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A federal court rejected a Massachusetts health care employee’s claims of sexual harassment and retaliation.
Kimberley Thirkield worked as a medical assistant at a small, family-run obstetrics and gynecology practice in Worcester, where Faye Hunter, the daughter of one of the owners of the practice, was a receptionist. Thirkield said that on many occasions, Hunter had groped her and made sexually explicit comments, and that she had seen her do the same with other female employees, Tara Doherty and Alexandra Cook. She spoke to office manager Kathy Cregg and practice manager Paul Rieth about it on Feb. 29, 2012, presenting them at that time with a list of four incidents of harassment which she had witnessed, or of which she had been the target, going back about a month.
In response to Thirkield’s statement, the two managers met with her, apologized to her, stated that the conduct was unacceptable, and subsequently spoke with Hunter, telling her that the behavior had to stop. But Thirkield said that after she reported Hunter’s conduct, other employees of Neary & Hunter gave her the “cold shoulder,” making the workplace so hostile that she felt she had to resign, and did so. She sued the medical practice on a number of bases, including sexual harassment and retaliation. The defendants asked the court to dismiss the case at an early stage.
On her sexual harassment claim, the court decided that Thirkield had shown evidence of some of the factors that she was required to prove: that she was a member of a protected class and that she was subjected to unwanted sexual harassment which was severe and pervasive and which a reasonable person would find offensive.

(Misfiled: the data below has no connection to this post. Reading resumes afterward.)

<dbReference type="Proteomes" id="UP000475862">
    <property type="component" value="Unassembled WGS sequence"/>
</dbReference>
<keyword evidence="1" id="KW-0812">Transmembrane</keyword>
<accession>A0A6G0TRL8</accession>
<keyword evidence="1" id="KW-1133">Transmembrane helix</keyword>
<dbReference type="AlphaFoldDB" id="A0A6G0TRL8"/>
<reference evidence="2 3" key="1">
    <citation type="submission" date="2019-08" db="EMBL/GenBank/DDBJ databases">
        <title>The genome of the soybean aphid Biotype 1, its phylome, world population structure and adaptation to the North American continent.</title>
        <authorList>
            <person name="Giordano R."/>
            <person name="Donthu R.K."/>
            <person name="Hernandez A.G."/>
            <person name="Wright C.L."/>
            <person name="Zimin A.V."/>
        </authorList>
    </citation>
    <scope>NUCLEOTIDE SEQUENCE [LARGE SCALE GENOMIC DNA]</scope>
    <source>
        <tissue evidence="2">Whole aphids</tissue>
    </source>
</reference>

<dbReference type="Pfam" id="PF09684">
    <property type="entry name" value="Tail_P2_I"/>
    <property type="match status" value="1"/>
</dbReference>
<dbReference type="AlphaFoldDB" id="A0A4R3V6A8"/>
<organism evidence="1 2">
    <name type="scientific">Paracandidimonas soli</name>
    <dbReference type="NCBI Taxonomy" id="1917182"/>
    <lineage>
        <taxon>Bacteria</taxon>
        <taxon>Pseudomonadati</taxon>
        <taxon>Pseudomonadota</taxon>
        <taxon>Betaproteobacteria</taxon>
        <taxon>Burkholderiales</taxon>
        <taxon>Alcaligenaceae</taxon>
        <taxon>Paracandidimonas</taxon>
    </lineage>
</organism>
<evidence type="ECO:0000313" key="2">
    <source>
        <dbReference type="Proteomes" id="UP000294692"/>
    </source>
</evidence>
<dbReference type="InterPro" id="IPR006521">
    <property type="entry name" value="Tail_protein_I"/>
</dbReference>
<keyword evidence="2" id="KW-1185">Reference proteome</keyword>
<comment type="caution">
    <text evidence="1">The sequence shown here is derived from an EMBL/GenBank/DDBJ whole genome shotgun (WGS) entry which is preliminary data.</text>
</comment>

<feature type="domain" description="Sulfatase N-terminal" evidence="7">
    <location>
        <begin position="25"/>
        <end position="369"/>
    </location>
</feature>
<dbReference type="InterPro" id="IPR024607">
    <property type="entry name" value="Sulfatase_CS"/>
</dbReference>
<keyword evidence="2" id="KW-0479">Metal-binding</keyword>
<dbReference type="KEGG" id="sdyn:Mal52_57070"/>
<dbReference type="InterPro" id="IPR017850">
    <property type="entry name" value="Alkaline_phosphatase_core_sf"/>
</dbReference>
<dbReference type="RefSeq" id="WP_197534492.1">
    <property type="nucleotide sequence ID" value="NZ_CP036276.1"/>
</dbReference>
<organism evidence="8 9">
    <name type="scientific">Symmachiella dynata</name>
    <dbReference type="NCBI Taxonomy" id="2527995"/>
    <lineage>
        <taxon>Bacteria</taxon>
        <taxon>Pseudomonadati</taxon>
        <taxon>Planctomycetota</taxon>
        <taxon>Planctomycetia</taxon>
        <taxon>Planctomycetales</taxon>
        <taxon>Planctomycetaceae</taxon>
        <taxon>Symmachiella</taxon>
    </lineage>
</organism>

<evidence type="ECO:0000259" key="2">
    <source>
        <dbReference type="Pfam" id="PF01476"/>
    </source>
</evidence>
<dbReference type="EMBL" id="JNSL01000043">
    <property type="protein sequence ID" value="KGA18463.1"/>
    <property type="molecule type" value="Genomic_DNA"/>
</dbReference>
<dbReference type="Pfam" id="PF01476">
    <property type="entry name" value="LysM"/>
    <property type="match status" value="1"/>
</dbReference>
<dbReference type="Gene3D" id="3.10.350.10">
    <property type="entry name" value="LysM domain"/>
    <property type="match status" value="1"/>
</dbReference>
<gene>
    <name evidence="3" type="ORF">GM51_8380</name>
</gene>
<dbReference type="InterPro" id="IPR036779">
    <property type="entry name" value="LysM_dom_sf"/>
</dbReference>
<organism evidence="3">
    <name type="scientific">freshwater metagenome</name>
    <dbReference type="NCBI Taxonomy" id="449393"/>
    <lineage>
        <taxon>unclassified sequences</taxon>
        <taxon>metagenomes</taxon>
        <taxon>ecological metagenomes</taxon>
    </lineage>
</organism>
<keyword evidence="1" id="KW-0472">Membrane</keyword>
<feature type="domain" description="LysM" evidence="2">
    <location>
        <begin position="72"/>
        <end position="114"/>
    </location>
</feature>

Her evidence failed, though, on the issue of Neary & Hunter’s liability for Hunter’s behavior. On this point, Thirkield had to show that the practice knew or should have known of the behavior and failed to stop it. Here, the court found that two complaints that were made about Hunter’s behavior—one by Thirkield and one by Cook—were made on the same day, so that the practice had no previous knowledge of the behavior at the time Thirkield made her complaint. Also, the court said, Thirkield was not able to show that the practice failed to take prompt remedial action. She met with Cregg and Rieth; they said the behavior was unacceptable and apologized to her. They met with Hunter, told her to stop and Hunter never again behaved that way toward Thirkield. The court decided their response had been appropriate, and that therefore, Thirkield had not been able to prove all the elements of her sexual harassment case against the practice. The court dismissed that part of her claim.
On her retaliation claim the court said that Thirkield had to show that (1) she engaged in a protected activity; (2) she suffered a materially adverse action; and (3) there was a causal connection between the protected activity and the adverse action. To show that she had suffered a materially adverse employment action, the court said, she had to show that her employer took some objectively and materially adverse action against her because she opposed a practice forbidden by the anti-discrimination statutes. On this issue, Thirkield pointed to her coworkers’ shunning of her after she made her complaint. The court responded by pointing out that cases were unanimous in holding that an employee who is shunned or subjected to the silent treatment after reporting sexual harassment has not suffered a materially adverse employment action. On that basis, the court dismissed the retaliation claim as well.
Thirkield v. Neary, D. Mass.,Civil Action No. 12-cv-40110-TSH (Jan. 2, 2015).
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